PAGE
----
Exploring generalization, specialization, and dependency in OOP

Generalization, specialization, and dependency define relationships between the objects in your application

Inheritance

Inheritance

OOP (object oriented programming) is a paradigm that is centered on objects and data rather than actions and logic. When working with OOP, it is imperative that you identify the objects and their relationships.

In OOP, a problem is decomposed into a number of objects and how they relate to one another -- a process known as data modelling. The essential relationships between objects include: association, generalization, specialization, aggregation, dependency and composition. In this article we would discuss dependency and inheritance relationships in OOP with code examples in C# to illustrate the concepts.

Dependency

A dependency is a relationship between two or more objects in which an object depends on the other object or objects for its implementation. If one of these objects change, the other object(s) can be impacted. The dependency relationship between two or more objects is depicted in UML using dashed arrows. In other words, when a dependency relationship exists between two or more objects, the object needs to know about the other object(s) which it depends on.

Consider the classes IDGBlogEntry and IDGView. While the former contains all related information related to the blog entries, the latter is concerned with displaying the data received from the IDGBlogEntry class onto the user interface. So, the IDGView class is dependent on the IDGBlogEntry class to display contents (blog entries) in the user interface. Hence there exists a dependency relationship between the IDGView and IDGBlogEntry classes. A dependency relationship is represented in UML using a dashed arrow.

public class IDGBlogEntry

    {

        //Members of the IDGBlogEntry class

    }

public class IDGView

    {

        //Members of the IDGView class

    }

Generalization and specialization

Generalization may be defined as the technique of extracting the essential characteristics (these include attributes, properties and methods) from two or more subclasses and then combining them inside a generalized base class (also called a superclass). On the contrary, specialization is the reverse of generalization -- it's used to represent "type-of" relationship by creating subclasses from existing base classes.

Inheritance is defined as the ability of a class to extend one or more classes (also known as base classes). Note that generalization is the strongest form of class relationships as the classes participating in a generalization relationship are tightly coupled with each other -- most of the internal intricacies of the parent class are visible to the child class.

The class that extends the base or parent class is also known as the child class or the derived class. The inherited or generalized class extends or inherits its base or parent class. In inheritance, a child class inherits the methods and attributes of the base or parent class except those that are private. In essence, the private members of the base class are not inherited as they belong "solely" to the class they are part of. Hence, you should take advantage of generalization only when you need to represent a class that is actually a more specialized form of another class.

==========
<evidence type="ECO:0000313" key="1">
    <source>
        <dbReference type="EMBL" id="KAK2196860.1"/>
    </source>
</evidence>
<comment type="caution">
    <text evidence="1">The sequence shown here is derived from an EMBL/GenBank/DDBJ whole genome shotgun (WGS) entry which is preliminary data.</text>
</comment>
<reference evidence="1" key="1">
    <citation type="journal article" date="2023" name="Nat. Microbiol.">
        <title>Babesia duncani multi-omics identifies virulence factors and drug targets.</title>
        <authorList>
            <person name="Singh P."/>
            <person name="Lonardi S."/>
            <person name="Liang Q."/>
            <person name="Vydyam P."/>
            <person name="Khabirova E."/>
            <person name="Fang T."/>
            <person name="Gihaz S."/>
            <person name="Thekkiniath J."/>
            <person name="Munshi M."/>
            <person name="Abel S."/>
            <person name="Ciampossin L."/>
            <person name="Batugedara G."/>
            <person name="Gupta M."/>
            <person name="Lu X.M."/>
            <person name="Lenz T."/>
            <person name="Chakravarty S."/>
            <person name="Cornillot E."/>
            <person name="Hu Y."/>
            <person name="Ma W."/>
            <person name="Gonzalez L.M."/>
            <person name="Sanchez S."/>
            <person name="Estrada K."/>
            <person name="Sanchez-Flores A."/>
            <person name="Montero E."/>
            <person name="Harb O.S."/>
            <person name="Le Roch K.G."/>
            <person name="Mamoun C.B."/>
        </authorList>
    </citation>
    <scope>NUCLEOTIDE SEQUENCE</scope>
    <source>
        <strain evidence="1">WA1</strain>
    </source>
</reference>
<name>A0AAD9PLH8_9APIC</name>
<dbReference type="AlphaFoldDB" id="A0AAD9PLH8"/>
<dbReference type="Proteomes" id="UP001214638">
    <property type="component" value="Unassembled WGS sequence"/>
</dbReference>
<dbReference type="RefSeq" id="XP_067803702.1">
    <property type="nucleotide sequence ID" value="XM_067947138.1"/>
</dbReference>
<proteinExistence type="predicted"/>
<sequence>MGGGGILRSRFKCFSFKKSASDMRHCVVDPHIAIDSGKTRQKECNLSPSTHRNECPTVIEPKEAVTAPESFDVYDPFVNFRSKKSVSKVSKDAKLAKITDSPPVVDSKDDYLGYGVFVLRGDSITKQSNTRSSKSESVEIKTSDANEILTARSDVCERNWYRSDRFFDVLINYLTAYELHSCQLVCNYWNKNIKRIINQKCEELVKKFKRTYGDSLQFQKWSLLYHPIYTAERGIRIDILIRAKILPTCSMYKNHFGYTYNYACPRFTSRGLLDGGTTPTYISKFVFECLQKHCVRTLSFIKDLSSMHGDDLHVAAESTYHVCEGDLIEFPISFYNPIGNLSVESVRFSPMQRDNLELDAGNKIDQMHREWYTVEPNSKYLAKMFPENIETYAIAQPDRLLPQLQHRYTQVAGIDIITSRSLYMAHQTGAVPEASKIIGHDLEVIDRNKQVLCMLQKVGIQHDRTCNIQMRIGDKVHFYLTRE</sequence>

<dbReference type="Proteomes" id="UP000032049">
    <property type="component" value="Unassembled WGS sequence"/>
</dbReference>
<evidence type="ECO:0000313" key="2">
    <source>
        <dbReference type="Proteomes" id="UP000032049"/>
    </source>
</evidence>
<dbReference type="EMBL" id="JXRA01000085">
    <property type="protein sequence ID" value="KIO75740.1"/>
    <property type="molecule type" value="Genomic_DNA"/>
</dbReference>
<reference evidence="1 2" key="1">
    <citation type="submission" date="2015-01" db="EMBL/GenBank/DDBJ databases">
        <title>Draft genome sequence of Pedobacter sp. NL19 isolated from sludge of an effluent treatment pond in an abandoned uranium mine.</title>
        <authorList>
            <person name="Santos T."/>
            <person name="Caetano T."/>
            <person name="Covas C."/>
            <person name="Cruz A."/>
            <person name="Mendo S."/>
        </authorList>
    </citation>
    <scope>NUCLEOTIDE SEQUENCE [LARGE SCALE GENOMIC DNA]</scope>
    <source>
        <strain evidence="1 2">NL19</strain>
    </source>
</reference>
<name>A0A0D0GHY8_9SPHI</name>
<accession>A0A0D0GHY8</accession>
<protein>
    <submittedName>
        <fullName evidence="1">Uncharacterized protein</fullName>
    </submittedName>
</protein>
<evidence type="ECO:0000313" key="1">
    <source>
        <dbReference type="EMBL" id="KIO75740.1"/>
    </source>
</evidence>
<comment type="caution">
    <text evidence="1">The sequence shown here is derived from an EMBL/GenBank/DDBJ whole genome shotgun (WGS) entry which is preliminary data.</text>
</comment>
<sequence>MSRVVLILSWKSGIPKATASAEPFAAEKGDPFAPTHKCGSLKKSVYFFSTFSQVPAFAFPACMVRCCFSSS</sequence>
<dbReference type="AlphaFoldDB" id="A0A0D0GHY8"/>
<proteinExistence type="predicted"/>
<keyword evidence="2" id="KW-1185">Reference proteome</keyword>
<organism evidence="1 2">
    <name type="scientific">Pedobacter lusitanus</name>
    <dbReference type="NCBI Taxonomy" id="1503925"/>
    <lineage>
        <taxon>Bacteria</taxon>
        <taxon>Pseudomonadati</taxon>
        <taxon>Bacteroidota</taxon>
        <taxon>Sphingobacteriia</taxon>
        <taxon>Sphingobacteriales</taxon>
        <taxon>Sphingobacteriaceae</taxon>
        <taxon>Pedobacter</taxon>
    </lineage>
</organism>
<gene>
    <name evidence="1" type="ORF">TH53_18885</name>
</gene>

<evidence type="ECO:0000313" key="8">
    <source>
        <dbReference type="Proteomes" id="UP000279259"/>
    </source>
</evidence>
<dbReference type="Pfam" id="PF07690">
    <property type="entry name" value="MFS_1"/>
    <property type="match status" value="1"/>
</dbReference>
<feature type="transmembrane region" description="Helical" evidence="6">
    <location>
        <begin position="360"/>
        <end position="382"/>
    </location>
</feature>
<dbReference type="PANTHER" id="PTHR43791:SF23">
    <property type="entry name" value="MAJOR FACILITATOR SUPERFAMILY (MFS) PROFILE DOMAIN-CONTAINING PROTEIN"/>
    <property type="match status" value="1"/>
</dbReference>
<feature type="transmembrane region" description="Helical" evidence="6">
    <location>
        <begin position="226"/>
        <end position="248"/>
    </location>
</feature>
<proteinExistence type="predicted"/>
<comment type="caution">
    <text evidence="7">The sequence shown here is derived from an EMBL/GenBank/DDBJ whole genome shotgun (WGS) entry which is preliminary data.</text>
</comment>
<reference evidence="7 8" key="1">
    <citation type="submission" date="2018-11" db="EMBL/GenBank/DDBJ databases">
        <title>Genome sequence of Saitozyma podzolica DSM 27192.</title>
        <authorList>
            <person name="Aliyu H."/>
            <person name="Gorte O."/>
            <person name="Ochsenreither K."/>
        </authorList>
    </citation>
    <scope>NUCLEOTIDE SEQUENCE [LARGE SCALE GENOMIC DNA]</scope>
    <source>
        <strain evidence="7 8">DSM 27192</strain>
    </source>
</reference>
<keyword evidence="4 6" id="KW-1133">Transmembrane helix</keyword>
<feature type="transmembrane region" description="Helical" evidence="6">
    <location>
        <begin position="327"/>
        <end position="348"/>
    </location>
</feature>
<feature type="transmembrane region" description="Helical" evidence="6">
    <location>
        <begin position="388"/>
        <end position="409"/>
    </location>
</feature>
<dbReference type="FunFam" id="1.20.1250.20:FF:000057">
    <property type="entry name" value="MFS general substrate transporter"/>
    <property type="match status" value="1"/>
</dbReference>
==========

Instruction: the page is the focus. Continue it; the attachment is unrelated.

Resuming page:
Inheritance is of the following types:

  • Single
  • Multiple
  • Multilevel
  • Hierarchical
  • Hybrid

Single inheritance is the simplest form of inheritance in which one class extends another class. The following code snippet illustrates this form of inheritance -- note how the IDGBlogAuthor class extends the IDGAuthor class.

public class IDGAuthor

    {

        //Members of the IDGAuthor class

    }

public class IDGBlogAuthor : IDGAuthor

    {

        //Members of the IDGBlogAuthor class

    }

In multiple inheritance you have multiple base classes from which a class is derived. Note that multiple inheritance is not supported in OOP programming languages like Java or C#.

The next type of inheritance in our list is multi-level inheritance. In this form of inheritance you have classes inherited from one another to form a chain. The following code snippet illustrates this.

public class Person

    {

        //Members of the Person class

    }

public class IDGAuthor : Person

    {

        //Members of the IDGAuthor class

    }

public class IDGBlogAuthor : IDGAuthor

    {

        //Members of the IDGBlogAuthor class

    }

In hierarchical inheritance you have classes that represent a hierarchical structure through inheritance, similar to a family tree. In this type of inheritance, you have more than one child class having the same base or parent class. In other words, this is a type of inheritance in which one or more derived class has a common base or parent class.

Hybrid inheritance is a type of inheritance in which two or more forms of inheritance are combined into one. Essentially, this type of inheritance is a combination of two or more forms of inheritance to form a closed structure. Note that Hybrid inheritance is also not supported in OO programming languages like C# or Java.

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